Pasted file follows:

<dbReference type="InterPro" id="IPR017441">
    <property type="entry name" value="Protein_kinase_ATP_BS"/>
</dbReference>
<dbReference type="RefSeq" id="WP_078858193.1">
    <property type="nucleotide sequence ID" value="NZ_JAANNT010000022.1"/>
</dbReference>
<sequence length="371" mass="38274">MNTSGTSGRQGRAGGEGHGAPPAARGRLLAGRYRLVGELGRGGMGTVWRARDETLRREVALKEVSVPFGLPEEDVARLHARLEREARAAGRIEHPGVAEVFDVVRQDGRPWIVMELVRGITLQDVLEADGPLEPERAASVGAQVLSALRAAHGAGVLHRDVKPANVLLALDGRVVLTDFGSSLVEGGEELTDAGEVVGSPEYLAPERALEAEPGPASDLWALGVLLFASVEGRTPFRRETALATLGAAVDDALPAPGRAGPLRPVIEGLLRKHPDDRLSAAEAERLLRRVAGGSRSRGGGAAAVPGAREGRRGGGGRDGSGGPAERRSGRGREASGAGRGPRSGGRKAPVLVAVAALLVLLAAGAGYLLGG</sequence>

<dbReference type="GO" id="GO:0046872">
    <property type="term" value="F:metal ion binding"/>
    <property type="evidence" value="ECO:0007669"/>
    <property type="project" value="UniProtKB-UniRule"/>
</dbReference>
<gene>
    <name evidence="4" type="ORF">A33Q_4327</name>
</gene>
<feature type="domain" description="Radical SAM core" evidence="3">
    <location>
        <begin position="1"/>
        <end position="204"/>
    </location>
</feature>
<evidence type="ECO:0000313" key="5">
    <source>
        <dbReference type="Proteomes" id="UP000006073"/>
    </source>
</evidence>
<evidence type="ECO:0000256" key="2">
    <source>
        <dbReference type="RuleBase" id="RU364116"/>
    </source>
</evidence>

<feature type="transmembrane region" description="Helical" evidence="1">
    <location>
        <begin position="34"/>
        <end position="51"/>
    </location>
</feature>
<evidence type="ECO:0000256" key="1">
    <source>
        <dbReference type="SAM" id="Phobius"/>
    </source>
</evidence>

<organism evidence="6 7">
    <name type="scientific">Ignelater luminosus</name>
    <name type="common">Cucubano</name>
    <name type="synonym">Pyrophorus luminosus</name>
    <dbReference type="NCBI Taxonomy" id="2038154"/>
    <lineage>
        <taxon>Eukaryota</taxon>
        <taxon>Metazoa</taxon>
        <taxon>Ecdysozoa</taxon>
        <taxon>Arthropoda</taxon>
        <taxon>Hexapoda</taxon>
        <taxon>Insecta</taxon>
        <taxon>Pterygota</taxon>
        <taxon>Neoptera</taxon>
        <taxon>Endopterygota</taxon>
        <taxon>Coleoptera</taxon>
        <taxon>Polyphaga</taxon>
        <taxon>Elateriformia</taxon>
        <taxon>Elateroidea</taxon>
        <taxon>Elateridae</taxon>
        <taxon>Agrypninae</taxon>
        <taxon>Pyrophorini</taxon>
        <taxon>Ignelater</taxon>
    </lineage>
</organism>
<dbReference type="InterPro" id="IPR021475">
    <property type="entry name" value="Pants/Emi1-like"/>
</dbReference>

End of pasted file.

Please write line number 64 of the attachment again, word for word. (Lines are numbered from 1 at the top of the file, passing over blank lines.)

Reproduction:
        <taxon>Pyrophorini</taxon>